How, then, does renters insurance work in this situation? While the policy can’t literally bring your exact items back, the replacement cost coverage of your policy can help you buy new things. This will help you quickly replace everything from personal computers to living room furniture.
Breaking Down Renters Insurance Limits
In many respects, renters insurance is very different from car insurance. But they do share some key similarities, including coverage limits.
For example, your car is likely protected by liability insurance. But that insurance has a coverage limit. If that limit is (for example) $10,000, then your policy won’t pay anything above that amount.
Renters insurance also has coverage limits. In all likelihood, your policy will have an overall limit. This means that no matter what is being replaced, insurance will not pay anything beyond that overall limit.
On top of that, the policy may specify specific limits on certain categories of items (such as electronics or furniture). These limits will be lower than your overall limit and spell out exactly how much insurance can pay out to cover items in this category.
As with car insurance, you can always increase the coverage limits and/or lower the deductible on your policy. But this will increase the overall monthly insurance premium.
Renters Insurance Terms You Should Know
We always encourage people to check the “fine print” of their rental policy. But in order to understand your policy, there are certain key terms you really need to know. In some cases, these terms are very different from the car insurance terms you may already be familiar with.
The first term is “replacement cost.” This is a special insurance option that pays out the exact cost to replace a particular item. Otherwise, the policy will pay out the actual value of the item minus its depreciation over the years.
The second term is “personal liability.” Like liability car insurance, this type of insurance helps to pay for the injuries or property damage someone experiences in your home because of something you did.
And the final key term is “medical payments.” This specifies whether your insurance policy will help pay the medical bills for someone who gets injured inside your home.
How Much Renters Insurance Coverage Should You Have?
So far, it’s been easy to find answers to the basic questions about renters insurance. But there is one question that remains very difficult to answer: How much renters insurance coverage should you really have?
The reason this is tough to answer is that there is no one-size-fits-all answer. Instead, it all comes down to what property you own, what items you consider essential, and how much money you have in your savings account.
For example, a freshman college student living in a furnished apartment probably doesn’t need renters insurance. They likely have few items that are very valuable, and the landlord owns all of the furniture and appliances.
But let’s imagine a married couple that has been living in a townhouse for about five years. By now, they have likely replaced some of the furniture and appliances. And they have had enough time to “settle in” and fill the home with valuable property. Such a couple should strongly consider renters insurance.
How do you figure out how much coverage you actually need? First, make a list of your valuable property. Try to get an idea of how much it would cost to replace these things.
Second, begin pricing out different rental insurance policies. Your goal is to find a policy with an overall coverage limit higher than the value of your belongings.
Finally, you need to look at the liability coverage (if any) in those policies and decide if you need extra coverage. Liability insurance provides protection if someone injures themselves inside your home and decides to sue. If you don’t have enough savings to help fight a lawsuit, you should consider getting additional liability coverage.
How to Lower Your Rental Insurance Premium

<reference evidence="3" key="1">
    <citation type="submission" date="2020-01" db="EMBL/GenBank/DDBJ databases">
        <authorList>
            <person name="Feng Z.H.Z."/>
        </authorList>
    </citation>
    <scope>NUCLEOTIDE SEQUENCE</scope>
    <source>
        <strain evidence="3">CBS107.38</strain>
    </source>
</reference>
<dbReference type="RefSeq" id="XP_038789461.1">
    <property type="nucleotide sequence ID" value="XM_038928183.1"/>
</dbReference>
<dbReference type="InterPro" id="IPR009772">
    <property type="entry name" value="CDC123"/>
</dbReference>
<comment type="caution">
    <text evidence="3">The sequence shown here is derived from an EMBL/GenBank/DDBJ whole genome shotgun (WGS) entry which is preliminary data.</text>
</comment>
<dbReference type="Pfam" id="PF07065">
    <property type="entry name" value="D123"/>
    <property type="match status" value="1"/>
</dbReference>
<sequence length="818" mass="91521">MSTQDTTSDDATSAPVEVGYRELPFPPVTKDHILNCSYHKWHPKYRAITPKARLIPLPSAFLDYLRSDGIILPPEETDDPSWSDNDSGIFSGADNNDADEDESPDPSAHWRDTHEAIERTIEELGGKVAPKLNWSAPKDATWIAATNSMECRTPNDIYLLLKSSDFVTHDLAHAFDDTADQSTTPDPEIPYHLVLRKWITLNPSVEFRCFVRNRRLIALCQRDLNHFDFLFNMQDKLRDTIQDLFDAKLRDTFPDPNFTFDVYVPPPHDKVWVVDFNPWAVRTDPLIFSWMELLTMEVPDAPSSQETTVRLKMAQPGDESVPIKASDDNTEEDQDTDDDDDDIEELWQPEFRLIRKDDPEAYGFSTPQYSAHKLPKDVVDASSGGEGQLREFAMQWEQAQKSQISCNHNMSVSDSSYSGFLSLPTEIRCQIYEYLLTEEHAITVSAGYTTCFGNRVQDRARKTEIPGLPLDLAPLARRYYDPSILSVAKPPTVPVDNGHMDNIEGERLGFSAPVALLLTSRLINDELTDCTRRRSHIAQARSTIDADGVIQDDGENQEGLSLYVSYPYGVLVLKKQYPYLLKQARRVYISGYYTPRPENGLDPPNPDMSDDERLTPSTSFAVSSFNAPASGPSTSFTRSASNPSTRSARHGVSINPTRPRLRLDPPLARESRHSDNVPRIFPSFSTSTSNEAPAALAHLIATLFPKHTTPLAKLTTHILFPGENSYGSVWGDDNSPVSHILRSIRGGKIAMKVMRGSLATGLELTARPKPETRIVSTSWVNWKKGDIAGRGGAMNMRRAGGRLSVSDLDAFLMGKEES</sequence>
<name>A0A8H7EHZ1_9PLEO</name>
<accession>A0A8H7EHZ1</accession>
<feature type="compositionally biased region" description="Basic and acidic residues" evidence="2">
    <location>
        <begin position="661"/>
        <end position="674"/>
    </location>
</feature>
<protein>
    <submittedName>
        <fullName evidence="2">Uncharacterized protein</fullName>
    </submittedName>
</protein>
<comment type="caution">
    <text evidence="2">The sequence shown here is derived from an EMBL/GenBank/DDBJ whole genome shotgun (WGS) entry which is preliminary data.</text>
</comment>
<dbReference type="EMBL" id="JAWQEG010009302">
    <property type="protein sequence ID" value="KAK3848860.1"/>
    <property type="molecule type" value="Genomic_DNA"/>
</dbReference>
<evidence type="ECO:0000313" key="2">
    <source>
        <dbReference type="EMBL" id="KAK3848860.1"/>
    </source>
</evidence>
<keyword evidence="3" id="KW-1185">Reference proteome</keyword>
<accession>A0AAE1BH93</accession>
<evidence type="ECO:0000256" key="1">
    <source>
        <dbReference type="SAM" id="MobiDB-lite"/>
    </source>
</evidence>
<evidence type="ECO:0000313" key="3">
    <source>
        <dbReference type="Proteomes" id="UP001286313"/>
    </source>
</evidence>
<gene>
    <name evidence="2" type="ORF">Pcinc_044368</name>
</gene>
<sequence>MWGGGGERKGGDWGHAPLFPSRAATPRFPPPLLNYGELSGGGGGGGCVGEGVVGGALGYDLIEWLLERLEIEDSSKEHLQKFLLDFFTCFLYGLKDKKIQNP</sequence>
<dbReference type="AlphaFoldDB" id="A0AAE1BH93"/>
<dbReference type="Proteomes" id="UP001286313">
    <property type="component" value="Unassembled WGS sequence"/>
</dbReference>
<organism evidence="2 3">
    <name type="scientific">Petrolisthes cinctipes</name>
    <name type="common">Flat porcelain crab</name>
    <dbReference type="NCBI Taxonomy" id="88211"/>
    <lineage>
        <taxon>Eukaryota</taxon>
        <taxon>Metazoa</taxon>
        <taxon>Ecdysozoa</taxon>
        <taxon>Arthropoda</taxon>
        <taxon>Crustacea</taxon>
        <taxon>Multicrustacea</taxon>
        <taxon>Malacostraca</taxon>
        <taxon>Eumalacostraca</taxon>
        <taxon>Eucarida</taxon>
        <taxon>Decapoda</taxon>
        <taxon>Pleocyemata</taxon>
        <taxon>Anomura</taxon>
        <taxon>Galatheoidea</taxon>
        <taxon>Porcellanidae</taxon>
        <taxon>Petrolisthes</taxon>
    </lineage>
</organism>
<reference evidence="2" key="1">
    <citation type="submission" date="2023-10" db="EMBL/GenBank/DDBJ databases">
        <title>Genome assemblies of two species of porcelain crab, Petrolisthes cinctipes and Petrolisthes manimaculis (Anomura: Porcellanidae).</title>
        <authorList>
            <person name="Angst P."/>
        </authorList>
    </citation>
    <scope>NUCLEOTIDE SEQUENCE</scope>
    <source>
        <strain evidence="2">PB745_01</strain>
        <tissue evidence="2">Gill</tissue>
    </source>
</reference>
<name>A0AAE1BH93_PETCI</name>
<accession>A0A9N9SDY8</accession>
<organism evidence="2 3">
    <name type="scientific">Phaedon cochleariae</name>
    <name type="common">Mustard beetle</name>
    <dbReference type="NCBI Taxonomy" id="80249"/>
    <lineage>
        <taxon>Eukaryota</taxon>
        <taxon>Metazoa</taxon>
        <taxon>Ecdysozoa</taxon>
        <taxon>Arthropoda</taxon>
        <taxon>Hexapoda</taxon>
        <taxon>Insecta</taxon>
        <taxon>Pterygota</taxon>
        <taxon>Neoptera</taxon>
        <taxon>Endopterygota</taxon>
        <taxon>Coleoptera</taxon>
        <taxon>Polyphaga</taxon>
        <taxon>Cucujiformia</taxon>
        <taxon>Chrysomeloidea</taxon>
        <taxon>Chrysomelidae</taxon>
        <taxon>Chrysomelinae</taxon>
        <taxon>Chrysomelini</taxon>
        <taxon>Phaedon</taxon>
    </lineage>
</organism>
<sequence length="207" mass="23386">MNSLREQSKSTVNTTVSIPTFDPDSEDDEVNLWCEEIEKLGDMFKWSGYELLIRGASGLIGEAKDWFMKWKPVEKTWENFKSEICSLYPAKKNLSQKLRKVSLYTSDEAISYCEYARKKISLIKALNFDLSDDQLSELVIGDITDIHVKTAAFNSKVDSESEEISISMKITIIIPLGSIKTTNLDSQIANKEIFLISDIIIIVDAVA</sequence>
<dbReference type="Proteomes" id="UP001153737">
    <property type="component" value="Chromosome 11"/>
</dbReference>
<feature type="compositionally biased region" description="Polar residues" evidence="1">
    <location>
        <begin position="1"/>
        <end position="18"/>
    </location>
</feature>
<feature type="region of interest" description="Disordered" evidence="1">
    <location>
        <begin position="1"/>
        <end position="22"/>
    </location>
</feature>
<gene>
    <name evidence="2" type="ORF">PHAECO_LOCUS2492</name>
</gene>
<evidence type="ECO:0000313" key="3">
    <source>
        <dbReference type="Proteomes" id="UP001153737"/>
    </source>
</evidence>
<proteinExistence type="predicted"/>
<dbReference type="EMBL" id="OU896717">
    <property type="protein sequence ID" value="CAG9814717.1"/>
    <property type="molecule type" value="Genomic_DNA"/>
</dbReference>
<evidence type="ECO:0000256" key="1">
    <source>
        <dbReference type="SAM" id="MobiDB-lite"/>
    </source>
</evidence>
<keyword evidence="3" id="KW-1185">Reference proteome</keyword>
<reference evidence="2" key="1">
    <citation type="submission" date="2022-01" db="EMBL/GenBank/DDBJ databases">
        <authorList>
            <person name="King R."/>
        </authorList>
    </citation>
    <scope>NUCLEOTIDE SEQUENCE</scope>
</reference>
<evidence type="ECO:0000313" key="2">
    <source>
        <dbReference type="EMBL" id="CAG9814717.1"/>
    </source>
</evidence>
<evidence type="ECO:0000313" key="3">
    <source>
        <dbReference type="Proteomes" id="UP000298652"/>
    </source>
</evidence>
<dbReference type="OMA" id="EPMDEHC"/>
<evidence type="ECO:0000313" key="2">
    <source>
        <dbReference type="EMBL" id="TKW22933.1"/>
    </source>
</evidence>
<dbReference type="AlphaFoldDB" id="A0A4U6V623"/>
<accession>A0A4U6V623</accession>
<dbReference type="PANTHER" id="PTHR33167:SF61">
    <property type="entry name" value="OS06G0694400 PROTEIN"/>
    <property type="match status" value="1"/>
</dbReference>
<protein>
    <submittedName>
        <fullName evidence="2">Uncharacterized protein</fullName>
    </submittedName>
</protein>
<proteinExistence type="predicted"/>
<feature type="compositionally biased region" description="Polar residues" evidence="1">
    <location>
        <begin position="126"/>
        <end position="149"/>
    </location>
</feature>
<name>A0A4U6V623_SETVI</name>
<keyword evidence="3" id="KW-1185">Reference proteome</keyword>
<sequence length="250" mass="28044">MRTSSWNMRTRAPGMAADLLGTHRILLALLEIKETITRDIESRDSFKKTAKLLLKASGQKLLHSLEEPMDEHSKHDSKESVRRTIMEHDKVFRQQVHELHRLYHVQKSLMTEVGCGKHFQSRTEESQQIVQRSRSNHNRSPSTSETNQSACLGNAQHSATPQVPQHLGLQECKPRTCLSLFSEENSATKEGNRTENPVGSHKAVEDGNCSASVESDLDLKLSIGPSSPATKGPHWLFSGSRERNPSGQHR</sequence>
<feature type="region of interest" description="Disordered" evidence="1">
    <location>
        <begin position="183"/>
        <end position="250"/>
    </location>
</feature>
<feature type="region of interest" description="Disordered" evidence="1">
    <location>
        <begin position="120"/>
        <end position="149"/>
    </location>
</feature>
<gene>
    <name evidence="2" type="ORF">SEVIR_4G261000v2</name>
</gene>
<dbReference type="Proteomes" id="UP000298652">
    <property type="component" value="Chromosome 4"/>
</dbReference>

Make no mistake: Renters insurance is worth the cost. Nonetheless, most people who have it ask themselves a major question each month: “Is there any way to lower my monthly premium?”
The good news is that there are several potential ways to lower how much you pay. The first way is to take out a higher deductible. While this increases the amount you have to pay out of pocket if there is an incident, it will definitely lower your monthly premium.
Another way to save money is to install certain safety devices throughout the house. Things like extra smoke alarms and deadbolts serve to make your home that much safer. In turn, a safer home typically means the insurance carrier can offer you lower prices.
In some cases, simply improving your credit can lower your rate. As with car insurance, most states allow insurance carriers to consider your credit rating as a factor in how much you pay. By monitoring and repairing your credit as needed, you may be able to negotiate a better rate.
If you have the cash on hand, one easy way to reduce your premium is to pay annually instead of just monthly. It makes for a bigger payment upfront but reduces your overall cost.
Finally, the best way to lower how much you pay is to shop around for a new insurance carrier. We recommend contacting multiple carriers and getting quotes. This way, you can pick the price and coverage level that best meets your unique needs.
Can a Landlord Require Renters Insurance?
So far, we have explored renters insurance as an option that you may or may not wish to take when you are renting a property. However, the landlord can ask you to get renters insurance before you sign a lease.
For many who rent, this leads to a simple question: Can your landlord legally require you to get renters insurance?
The short answer is “yes.” While the state cannot require renters to get insurance, it is up to individual landlords to determine the exact policies for their tenants. And just as some leases may specify that you can’t have pets in the house, others may specify that a tenant must get renters insurance.
If a landlord makes this request and you don’t want to get renters insurance, you can always try to find a different property that does not have this requirement. But after reading this guide, we hope that you strongly consider getting renters insurance to safeguard the most valuable items inside your home.
Get a Custom Renters Insurance Quote Today
Here at Freeway Insurance, we specialize in providing the insurance coverage you deserve at the prices you can afford. And we are happy to help you bundle renters insurance with auto, motorcycle, and/or life insurance.
If you’re ready to get serious about renters insurance, get started with a quote online. If you’d prefer to speak to someone in person, then come visit us at an office near you. Or, you can always dial (800) 777-5620 for a free quote today!